The Maurers' Requested Instruction No. 1, which was not adopted by the trial court, reads:"The Court instructs you that in the event you should find that plaintiffs are entitled to damages, then the proper measure of damages for breach of contract is the difference between the price agreed to be paid and the value of the estate agreed to be conveyed at the time of the breach and expenses properly incurred in examining the title, and in preparing to enter upon the land, and amount paid on the purchase price, if any, with interest thereon from the time of the breach. Sec. 32-03-13, N.D.C.C.; Missouri Slope Livestock, [Auction] Inc. v. Wachter [N.D.], 107 N.W.2d 349."
The above-cited § 32-03-13, N.D.C.C., provides:"Damages for breach of agreement to convey realty.The detriment caused by the breach of an agreement to convey an estate in real property is the difference between the price agreed to be paid and the value of the estate agreed to be conveyed at the time of the breach and the expenses properly incurred in examining the title, and in preparing to enter upon the land, and the amount paid on the purchase price, if any, with interest thereon from the time of the breach."
The parties agreed that in the event the provisions of § 32-03-13, N.D.C.C., are applicable to this action, as urged by the Maurers, then the case would be deemed dismissed with prejudice. However, the *743 fact remains that the two questions submitted for certification are not proper, for, assuming without deciding that this court upholds the decision of the trial court, which held that the Bumanns' Requested Instruction No. 1 is the appropriate instruction, the certified answers would not be dispositive of the case and the question of damages would have to be determined by a jury, as well as the amount, if any, of such damages.
The pertinent section of the North Dakota Century Code is § 32-24-01:"When question may be certified. Where any cause is at issue, civil or criminal, in any district court or county court with increased jurisdiction in this state and the issue of the same will depend principally or wholly on the construction of the law applicable thereto, and such construction or interpretation is in doubt and vital, or of great moment in the cause, the judge of any such court, on the application of the attorney for the plaintiff or defendant in a civil cause, and upon the application of the attorneys for the plaintiff and defendant in a criminal cause, may halt all proceedings until such question shall have been certified to the supreme court and by it determined."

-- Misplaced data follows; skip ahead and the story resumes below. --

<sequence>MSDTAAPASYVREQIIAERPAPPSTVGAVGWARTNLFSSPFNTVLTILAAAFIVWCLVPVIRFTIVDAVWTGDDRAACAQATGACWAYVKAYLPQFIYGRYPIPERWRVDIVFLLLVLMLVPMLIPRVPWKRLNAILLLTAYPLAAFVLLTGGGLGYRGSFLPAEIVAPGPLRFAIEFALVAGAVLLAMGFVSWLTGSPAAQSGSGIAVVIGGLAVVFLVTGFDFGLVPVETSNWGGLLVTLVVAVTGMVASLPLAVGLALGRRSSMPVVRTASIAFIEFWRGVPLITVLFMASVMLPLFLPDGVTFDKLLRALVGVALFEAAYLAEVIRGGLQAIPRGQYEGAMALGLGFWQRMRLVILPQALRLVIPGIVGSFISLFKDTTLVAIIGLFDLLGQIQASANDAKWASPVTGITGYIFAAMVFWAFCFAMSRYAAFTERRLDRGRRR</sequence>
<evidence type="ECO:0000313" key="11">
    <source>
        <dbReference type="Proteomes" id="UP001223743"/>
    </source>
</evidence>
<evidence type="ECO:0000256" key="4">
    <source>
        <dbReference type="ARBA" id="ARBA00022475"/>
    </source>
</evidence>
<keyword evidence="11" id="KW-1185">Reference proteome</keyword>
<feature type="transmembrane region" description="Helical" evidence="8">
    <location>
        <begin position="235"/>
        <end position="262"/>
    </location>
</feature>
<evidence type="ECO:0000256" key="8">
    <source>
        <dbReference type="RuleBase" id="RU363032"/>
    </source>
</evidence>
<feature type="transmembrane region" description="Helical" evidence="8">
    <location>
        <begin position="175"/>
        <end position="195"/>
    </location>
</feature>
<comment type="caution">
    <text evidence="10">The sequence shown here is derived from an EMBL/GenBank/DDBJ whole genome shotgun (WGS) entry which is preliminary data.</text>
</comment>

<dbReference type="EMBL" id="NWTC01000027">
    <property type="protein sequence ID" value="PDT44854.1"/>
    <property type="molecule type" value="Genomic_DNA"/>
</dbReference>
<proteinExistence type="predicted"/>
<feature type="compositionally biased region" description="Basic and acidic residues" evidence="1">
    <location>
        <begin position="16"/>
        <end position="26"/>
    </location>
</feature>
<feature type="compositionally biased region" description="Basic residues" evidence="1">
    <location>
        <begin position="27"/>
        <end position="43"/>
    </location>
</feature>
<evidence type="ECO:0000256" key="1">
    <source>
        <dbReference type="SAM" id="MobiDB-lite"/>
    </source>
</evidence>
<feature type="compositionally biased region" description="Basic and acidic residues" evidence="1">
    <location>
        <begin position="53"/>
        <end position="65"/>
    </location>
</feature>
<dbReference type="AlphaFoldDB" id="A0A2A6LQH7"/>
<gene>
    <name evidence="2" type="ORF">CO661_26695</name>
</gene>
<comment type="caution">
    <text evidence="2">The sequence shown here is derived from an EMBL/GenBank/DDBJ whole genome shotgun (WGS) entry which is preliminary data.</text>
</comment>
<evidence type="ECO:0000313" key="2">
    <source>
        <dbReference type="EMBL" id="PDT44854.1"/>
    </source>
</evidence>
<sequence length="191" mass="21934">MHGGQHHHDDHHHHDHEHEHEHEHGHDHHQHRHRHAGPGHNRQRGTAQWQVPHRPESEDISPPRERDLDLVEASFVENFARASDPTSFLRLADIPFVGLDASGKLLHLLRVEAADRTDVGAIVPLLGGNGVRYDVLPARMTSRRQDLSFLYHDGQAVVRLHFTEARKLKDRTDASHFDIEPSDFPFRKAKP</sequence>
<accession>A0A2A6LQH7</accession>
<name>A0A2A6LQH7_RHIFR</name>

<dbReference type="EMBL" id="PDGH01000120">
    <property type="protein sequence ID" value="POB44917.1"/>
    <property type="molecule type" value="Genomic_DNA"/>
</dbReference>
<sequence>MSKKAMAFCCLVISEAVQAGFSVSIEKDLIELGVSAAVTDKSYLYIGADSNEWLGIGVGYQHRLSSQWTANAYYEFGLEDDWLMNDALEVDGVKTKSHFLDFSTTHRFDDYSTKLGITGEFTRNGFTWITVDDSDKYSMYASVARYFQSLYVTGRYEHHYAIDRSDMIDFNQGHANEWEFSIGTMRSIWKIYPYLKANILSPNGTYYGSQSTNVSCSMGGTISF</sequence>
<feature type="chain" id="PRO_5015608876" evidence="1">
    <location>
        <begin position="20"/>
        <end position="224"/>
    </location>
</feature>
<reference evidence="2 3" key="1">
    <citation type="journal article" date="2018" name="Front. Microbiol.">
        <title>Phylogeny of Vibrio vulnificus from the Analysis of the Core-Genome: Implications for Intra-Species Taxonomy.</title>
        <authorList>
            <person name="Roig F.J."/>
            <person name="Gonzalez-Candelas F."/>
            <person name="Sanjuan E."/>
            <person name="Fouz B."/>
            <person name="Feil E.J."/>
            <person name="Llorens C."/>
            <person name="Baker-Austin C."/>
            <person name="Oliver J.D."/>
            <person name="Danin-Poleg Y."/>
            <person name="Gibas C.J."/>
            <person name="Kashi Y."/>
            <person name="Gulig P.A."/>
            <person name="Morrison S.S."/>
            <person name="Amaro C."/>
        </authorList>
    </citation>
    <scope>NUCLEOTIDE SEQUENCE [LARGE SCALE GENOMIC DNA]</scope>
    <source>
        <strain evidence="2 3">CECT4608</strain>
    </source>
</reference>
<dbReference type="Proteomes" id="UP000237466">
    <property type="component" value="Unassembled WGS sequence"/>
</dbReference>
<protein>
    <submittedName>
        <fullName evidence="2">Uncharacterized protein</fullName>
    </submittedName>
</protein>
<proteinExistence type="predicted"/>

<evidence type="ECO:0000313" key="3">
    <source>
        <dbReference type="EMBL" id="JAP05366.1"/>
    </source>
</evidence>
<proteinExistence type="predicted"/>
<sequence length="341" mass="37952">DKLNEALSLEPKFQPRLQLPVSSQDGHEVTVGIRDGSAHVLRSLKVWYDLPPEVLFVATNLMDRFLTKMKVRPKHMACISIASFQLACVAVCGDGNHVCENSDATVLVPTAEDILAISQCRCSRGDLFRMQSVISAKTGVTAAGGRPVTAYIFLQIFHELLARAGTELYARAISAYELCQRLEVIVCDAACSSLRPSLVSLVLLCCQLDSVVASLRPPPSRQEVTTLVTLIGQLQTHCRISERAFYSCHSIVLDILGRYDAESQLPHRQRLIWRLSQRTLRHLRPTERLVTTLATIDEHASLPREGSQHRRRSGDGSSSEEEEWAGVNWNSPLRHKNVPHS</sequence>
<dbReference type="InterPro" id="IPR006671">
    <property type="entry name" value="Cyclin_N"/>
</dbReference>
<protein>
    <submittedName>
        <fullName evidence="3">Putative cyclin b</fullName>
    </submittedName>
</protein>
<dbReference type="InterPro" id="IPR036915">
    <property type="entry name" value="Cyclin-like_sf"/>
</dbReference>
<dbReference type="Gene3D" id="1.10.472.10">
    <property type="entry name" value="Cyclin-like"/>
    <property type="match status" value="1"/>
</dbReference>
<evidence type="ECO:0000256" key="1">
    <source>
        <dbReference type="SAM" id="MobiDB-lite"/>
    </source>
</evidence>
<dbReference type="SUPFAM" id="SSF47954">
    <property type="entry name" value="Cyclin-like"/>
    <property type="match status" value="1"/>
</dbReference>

This court stated, in School Bd. of Eagle Pub. Sch. Dist. No. 16 of Richland County v. State Board, 126 N.W.2d 799, 802 (N. D.1964):"If our answers to these questions should be in the negative and we should hold the decisions not appealable, that would, in fact, determine the suit. But if our answers to these questions should be in the affirmative, all of the issues in the case will remain to be tried, and the outcome of the suit will depend upon the evidence submitted in the case. "In order to come within the provisions of the Act conferring authority for certification of questions to the Supreme Court, it is not enough to show that the outcome of the suit might be determined by the construction of the law as indicated by the answers to the certified questions. It must appear that the result of the litigation will depend wholly, or at least principally, upon the answers to such questions, regardless of whether those answers are in the negative or in the affirmative. * * *"
This language was recently reaffirmed by this court in Vantine Paint & Glass Co. of Dickinson v. Kudrna, 186 N.W.2d 127 (N. D.1971).
We have held that § 32-24-01, N. D.C.C., does not contemplate the giving of advisory opinions. Vantine Paint & Glass Co. of Dickinson v. Kudrna, supra; School Bd. of Eagle Pub. Sch. Dist. No. 16 of Richland County v. State Board, supra; Ullman v. Campbell, 51 N.D. 198, 199 N.W. 482 (1924). This court further held in syllabus paragraph 2, of Sylling v. Agsco Distributors, Inc., 171 N.W.2d 825 (N.D. 1969):"In certifying questions of law, pursuant to Chapter 32-24, N.D.C.C., it is necessary that the trial court determine, settle, adjudicate and certify to a formulated question of law. This question of law must be clearly stated and not involve questions of fact, or those of mixed law and fact. It must be distinctly stated so that it can be determined by the Supreme Court without regard to other issues of law or fact."
In the instant case, if this court were to affirm the trial court's decision of accepting the proposed instruction submitted by the Bumanns, neither the issue of liability nor the amount of damages would be resolved by the answers to the questions certified to us. Thus we conclude that the lawsuit will not depend principally or wholly upon the answers to the questions certified to us.
For the reasons stated in the opinion, we decline to answer the certified questions, *744 and the case is remanded to the district court for further proceedings.
STRUTZ, C. J., KNUDSON, J., and HAMILTON E. ENGLERT, District Judge, concur.
ERICKSTAD, J., deeming himself disqualified did not participate; HAMILTON E. ENGLERT, Judge of the First Judicial District, sitting in his stead.
TEIGEN, Judge (dissenting).